Not long ago an acquaintance of mine said to me: “I saw a picture of this cool pose on line and I tried it – man, my back hurt afterwards!” Turns out he’d attempted Dhanurasana without any sort of preparation – bad idea.
Any complex/intricate yoga pose requires specific preparation and it doesn’t mean couple rounds of Sun Salutations. As yoga teachers we have the responsibility to both analyze the biomechanics of movement in any difficult posture and try to foresee potential risks that it has for the body. Then we need to prepare our students FOR THAT PARTICULAR POSE and do our best to minimize the risk.
When it comes to deciding on how many difficult postures to include in a practice, there are few factors to consider:
- student’s abilities (students who are younger and more physically able can handle multiple goal postures)
- intended length of the practice (if you want your practice to be short and specific you have to stay focused on one thing)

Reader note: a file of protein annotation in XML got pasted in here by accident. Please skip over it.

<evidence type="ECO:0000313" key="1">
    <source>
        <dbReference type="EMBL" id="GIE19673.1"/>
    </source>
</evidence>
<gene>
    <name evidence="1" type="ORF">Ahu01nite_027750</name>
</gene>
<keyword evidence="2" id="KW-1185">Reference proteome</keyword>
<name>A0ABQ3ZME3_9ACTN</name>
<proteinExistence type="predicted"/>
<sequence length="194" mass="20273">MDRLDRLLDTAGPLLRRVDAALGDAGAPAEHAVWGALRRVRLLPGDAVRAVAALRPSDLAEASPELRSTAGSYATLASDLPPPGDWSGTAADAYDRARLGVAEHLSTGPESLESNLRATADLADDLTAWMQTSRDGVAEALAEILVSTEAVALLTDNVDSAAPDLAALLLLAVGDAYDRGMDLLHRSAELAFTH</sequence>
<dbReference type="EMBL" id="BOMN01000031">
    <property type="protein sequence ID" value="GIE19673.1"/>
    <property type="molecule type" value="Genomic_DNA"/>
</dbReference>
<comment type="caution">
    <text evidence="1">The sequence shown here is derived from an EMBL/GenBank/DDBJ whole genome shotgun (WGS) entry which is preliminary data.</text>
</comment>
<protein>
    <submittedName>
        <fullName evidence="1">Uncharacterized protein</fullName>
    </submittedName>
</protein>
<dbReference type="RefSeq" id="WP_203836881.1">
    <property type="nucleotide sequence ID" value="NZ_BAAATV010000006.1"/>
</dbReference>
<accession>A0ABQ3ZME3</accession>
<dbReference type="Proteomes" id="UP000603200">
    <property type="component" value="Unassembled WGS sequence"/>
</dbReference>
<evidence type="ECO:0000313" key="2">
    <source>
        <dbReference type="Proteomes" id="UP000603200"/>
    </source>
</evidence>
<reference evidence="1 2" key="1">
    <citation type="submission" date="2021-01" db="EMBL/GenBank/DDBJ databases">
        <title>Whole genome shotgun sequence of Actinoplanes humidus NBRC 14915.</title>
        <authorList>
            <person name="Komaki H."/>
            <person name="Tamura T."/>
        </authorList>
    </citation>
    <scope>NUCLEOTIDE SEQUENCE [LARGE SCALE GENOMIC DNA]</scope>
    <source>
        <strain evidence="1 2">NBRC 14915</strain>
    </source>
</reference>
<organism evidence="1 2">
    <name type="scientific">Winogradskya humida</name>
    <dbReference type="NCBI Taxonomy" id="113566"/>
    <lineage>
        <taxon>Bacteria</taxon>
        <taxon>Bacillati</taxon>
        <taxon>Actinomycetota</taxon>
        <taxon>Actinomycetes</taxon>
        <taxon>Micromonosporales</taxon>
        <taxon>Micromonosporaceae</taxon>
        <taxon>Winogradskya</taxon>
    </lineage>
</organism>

- the difficulty of the posture itself (some poses are riskier then others)
- the purpose of your practice (a teacher might spend an entire class preparing for Tree pose to explore the idea of grounding)
- teacher’s experience (it’s harder to design safer practices for multiple goal postures)
Generally speaking, less is more. If you pick one goal posture per class, you will be able to prepare adequately, explore it properly and then compensate appropriately. If we think of a yoga practice as a bell curve, the goal posture would be at the very top, the pinnacle of the practice. It also makes more sense to sharpen your skills by building a practice around one goal posture, before you move on to multiple options.
Stay tuned for breath-centered, population-specific and integrative practices!